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The NGF system and its interplay with endocannabinoid signalling, from peripheral sensory terminals to the brain: new targets for the development of next generation drugs for neuropathic pain

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Next generation drugs for neuropathic pain

Chronic pain (CP) is a medical condition currently treated with non-steroid anti-inflammatory drugs (NSAIDs) and opioids. However, the associated side-effects of these treatments emphasise the need for effective and safe drugs.

Fundamental Research

The nerve growth factor (NGF) and endocannabinoid (EC) systems are emerging as central regulators of pain mechanisms. NGF is particularly involved in the onset and progression of CP syndromes, influencing both the neuronal and inflammatory components. Consistently, mutations in genes encoding NGF or its receptor TrkA induce pain insensitivity, suggesting a novel pathway for the development of painkillers. Anti-NGF antibodies have been tested in the clinic, producing a remarkable analgesic effect in patients suffering from osteoarthritis (OA) and low back pain. However, safety concerns emerging from these trials need to be addressed before proceeding with the implementation of such approaches. To address these issues, the EU-funded PAINCAGE project investigated the role of the different components of the NGF system in pain mechanisms and their interactions with the EC system. The work focused on the pathways of pain transmission and perception, from peripheral sensory terminals to the brain. Researchers studied the analgesic properties and underlying mechanisms of antibodies and ligand scavengers targeting NGF or its receptors in various pain models. NGF/TrkA targeting antibodies produced long-lasting analgesic effects that correlated with changes in gene expression and epigenetic mechanisms in the pain pathway. In addition, the discovery of identified biomarkers for neuropathic pain will result in future clinical benefits for the stratification of patients suffering from different neuropathies. With respect to the EC system, the team observed an association of neuropathic pain with a reduction in the expression of the EC receptor CBR1. A novel form of CBR1, specifically expressed in mitochondria, was found to mediate the functional effects of EC in the central nervous system. Furthermore, the consortium developed pre-clinical genetic models and tools to study various pain conditions and map pain pathways under different pathological or pharmacological conditions. Overall, the activities of the study support the development of therapeutics based on the NGF and EC target systems. Furthermore, the PAINCAGE team propose new druggable targets that have emerged from the elucidated mechanisms.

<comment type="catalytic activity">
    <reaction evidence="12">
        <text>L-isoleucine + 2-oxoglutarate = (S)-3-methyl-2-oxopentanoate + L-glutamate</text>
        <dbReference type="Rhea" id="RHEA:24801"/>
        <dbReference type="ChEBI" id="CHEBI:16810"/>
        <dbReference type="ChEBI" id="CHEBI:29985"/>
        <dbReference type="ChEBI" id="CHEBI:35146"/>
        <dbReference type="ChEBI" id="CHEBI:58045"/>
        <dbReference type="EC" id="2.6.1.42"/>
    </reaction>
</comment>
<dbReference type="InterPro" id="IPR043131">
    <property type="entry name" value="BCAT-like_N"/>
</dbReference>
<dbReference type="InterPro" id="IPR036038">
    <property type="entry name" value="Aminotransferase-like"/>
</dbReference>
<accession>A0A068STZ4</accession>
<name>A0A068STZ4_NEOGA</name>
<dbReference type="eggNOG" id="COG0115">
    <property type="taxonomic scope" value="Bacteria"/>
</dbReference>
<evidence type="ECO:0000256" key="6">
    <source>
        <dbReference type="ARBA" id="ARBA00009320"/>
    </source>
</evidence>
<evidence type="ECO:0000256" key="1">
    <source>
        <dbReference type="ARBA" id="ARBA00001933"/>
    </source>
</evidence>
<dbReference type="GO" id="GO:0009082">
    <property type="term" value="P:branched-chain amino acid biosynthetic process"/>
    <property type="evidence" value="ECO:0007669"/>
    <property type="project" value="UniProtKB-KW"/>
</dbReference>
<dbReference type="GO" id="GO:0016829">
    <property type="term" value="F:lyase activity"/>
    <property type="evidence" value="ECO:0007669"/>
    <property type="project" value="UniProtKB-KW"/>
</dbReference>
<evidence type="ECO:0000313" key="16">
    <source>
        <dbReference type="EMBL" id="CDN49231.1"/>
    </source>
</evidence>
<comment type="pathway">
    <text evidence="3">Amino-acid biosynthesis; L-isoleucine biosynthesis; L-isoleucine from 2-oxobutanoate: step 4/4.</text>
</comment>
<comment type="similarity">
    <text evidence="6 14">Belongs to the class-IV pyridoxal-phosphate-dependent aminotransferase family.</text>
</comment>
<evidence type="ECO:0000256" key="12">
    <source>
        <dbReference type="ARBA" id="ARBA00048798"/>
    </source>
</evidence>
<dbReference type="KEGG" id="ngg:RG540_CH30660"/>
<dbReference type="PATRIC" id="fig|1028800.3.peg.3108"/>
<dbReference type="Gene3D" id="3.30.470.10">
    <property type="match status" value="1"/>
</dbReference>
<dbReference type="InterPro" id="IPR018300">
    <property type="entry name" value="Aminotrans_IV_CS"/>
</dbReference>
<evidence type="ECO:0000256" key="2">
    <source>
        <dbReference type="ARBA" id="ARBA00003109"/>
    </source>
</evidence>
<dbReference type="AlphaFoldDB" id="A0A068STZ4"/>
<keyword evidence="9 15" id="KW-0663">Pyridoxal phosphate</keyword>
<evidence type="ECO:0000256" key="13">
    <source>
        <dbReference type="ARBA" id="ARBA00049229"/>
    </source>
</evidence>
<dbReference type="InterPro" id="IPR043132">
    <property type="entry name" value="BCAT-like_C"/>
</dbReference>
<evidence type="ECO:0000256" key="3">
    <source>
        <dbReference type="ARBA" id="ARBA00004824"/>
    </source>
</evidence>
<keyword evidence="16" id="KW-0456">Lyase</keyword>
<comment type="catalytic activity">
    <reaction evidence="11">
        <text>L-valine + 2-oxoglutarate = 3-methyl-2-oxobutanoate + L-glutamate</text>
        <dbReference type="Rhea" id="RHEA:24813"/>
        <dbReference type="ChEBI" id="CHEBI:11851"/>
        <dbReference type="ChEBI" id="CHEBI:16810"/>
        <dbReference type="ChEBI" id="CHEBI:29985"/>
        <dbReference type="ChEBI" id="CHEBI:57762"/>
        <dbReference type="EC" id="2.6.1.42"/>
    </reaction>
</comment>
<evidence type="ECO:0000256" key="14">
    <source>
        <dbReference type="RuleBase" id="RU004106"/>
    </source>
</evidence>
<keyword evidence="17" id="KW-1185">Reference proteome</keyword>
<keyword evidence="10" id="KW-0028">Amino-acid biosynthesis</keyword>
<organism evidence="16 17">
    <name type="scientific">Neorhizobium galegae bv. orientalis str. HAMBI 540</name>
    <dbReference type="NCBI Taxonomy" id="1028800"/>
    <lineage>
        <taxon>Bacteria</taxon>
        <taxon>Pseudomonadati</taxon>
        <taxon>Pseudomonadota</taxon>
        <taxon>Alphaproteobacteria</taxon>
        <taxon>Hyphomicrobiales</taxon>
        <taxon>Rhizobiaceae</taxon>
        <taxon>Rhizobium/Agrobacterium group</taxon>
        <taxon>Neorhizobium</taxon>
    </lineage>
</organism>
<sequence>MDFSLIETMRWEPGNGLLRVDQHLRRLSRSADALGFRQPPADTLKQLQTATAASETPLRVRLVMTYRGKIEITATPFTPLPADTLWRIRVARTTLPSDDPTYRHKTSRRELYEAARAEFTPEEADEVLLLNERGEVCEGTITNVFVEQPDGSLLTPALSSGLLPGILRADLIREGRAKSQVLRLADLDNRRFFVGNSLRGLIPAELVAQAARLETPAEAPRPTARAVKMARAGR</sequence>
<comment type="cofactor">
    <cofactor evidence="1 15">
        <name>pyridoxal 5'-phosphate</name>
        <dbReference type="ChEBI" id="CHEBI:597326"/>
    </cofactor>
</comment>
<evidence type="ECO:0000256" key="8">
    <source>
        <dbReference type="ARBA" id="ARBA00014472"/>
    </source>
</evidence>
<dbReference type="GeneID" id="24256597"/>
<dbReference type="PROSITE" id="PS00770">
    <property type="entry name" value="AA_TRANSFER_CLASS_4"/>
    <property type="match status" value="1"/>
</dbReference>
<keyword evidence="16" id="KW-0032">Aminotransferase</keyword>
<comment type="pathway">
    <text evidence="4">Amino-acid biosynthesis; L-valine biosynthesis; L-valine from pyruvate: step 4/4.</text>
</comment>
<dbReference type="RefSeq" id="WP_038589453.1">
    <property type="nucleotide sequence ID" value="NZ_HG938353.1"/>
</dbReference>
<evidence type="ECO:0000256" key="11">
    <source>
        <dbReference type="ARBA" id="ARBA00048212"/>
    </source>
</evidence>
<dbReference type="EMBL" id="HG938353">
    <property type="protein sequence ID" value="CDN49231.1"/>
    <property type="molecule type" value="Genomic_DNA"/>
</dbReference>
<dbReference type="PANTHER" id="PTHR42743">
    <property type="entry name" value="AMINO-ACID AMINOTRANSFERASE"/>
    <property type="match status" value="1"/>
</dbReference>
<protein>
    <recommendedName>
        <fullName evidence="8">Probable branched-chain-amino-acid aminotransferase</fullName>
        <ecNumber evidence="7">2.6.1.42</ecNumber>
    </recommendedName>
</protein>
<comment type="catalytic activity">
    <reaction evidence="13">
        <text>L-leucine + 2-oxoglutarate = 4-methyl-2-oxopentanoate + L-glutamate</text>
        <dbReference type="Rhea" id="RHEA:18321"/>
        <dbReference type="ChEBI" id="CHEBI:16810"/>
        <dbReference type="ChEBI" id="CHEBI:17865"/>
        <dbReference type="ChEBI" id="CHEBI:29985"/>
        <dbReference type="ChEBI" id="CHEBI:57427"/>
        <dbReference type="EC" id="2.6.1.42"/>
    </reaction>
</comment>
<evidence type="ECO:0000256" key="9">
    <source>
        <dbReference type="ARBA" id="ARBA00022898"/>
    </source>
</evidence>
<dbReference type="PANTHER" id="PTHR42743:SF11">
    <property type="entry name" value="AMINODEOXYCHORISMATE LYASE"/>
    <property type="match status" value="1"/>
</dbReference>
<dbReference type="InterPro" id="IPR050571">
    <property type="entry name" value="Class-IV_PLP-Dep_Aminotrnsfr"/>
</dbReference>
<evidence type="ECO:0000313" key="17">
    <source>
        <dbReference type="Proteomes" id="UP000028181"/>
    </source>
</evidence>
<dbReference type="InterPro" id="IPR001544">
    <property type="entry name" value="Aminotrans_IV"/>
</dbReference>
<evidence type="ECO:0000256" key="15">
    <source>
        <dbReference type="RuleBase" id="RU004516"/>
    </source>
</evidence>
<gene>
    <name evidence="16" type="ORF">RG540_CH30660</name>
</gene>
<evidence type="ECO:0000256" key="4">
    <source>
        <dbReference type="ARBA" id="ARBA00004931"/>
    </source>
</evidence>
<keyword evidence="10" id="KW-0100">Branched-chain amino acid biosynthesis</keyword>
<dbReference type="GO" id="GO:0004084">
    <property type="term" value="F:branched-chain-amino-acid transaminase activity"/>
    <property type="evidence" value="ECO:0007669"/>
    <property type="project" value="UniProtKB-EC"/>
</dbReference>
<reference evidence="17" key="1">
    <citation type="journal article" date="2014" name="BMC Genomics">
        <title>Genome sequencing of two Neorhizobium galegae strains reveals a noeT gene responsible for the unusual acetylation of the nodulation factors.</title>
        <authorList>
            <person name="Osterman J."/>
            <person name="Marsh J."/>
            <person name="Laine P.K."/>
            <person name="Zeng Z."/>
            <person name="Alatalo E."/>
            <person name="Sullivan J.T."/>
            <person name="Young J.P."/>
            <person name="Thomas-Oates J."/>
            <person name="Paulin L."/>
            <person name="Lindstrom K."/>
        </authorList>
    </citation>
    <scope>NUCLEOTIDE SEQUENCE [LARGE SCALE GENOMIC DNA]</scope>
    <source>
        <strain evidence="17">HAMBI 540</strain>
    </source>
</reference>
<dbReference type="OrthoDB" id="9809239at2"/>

Neuropathic pain, NGF, endocannabinoid, TrkA, PAINCAGE

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